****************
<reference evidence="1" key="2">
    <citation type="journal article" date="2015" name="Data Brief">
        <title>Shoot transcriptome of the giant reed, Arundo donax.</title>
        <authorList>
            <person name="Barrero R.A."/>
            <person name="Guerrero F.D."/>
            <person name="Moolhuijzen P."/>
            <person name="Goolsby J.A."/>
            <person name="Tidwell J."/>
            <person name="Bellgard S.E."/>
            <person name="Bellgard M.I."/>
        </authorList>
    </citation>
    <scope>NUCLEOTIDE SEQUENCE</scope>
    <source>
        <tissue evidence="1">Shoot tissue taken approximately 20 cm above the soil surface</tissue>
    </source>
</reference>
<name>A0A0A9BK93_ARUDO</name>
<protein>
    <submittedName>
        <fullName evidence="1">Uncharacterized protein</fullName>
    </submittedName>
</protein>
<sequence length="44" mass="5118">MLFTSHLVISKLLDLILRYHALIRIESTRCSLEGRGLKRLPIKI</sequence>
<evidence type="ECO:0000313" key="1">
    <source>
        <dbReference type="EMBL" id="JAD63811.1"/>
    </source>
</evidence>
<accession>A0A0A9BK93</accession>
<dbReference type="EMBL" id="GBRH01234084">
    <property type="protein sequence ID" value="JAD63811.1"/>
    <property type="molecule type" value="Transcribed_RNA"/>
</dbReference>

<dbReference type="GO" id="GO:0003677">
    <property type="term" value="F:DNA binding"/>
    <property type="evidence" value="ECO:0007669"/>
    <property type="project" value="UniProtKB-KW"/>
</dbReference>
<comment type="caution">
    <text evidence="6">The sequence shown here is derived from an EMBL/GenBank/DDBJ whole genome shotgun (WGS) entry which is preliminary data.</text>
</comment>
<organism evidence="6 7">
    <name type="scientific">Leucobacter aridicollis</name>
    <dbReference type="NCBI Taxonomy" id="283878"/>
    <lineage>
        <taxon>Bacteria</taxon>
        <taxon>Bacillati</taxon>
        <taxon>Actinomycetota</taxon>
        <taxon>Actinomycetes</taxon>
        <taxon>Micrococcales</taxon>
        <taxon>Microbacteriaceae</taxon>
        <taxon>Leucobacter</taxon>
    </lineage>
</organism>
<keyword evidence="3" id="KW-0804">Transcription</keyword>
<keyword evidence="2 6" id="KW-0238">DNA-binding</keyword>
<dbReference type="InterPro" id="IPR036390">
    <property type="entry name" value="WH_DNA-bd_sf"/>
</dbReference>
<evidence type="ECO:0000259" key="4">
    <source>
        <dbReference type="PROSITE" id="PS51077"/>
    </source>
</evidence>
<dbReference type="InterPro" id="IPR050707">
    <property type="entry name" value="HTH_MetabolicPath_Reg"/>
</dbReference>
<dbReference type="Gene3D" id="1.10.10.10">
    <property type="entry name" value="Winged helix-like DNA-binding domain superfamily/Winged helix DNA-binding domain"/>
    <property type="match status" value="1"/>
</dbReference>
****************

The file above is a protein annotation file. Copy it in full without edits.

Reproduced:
<reference evidence="1" key="2">
    <citation type="journal article" date="2015" name="Data Brief">
        <title>Shoot transcriptome of the giant reed, Arundo donax.</title>
        <authorList>
            <person name="Barrero R.A."/>
            <person name="Guerrero F.D."/>
            <person name="Moolhuijzen P."/>
            <person name="Goolsby J.A."/>
            <person name="Tidwell J."/>
            <person name="Bellgard S.E."/>
            <person name="Bellgard M.I."/>
        </authorList>
    </citation>
    <scope>NUCLEOTIDE SEQUENCE</scope>
    <source>
        <tissue evidence="1">Shoot tissue taken approximately 20 cm above the soil surface</tissue>
    </source>
</reference>
<name>A0A0A9BK93_ARUDO</name>
<protein>
    <submittedName>
        <fullName evidence="1">Uncharacterized protein</fullName>
    </submittedName>
</protein>
<sequence length="44" mass="5118">MLFTSHLVISKLLDLILRYHALIRIESTRCSLEGRGLKRLPIKI</sequence>
<evidence type="ECO:0000313" key="1">
    <source>
        <dbReference type="EMBL" id="JAD63811.1"/>
    </source>
</evidence>
<accession>A0A0A9BK93</accession>
<dbReference type="EMBL" id="GBRH01234084">
    <property type="protein sequence ID" value="JAD63811.1"/>
    <property type="molecule type" value="Transcribed_RNA"/>
</dbReference>

<dbReference type="GO" id="GO:0003677">
    <property type="term" value="F:DNA binding"/>
    <property type="evidence" value="ECO:0007669"/>
    <property type="project" value="UniProtKB-KW"/>
</dbReference>
<comment type="caution">
    <text evidence="6">The sequence shown here is derived from an EMBL/GenBank/DDBJ whole genome shotgun (WGS) entry which is preliminary data.</text>
</comment>
<organism evidence="6 7">
    <name type="scientific">Leucobacter aridicollis</name>
    <dbReference type="NCBI Taxonomy" id="283878"/>
    <lineage>
        <taxon>Bacteria</taxon>
        <taxon>Bacillati</taxon>
        <taxon>Actinomycetota</taxon>
        <taxon>Actinomycetes</taxon>
        <taxon>Micrococcales</taxon>
        <taxon>Microbacteriaceae</taxon>
        <taxon>Leucobacter</taxon>
    </lineage>
</organism>
<keyword evidence="3" id="KW-0804">Transcription</keyword>
<keyword evidence="2 6" id="KW-0238">DNA-binding</keyword>
<dbReference type="InterPro" id="IPR036390">
    <property type="entry name" value="WH_DNA-bd_sf"/>
</dbReference>
<evidence type="ECO:0000259" key="4">
    <source>
        <dbReference type="PROSITE" id="PS51077"/>
    </source>
</evidence>
<dbReference type="InterPro" id="IPR050707">
    <property type="entry name" value="HTH_MetabolicPath_Reg"/>
</dbReference>
<dbReference type="Gene3D" id="1.10.10.10">
    <property type="entry name" value="Winged helix-like DNA-binding domain superfamily/Winged helix DNA-binding domain"/>
    <property type="match status" value="1"/>
</dbReference>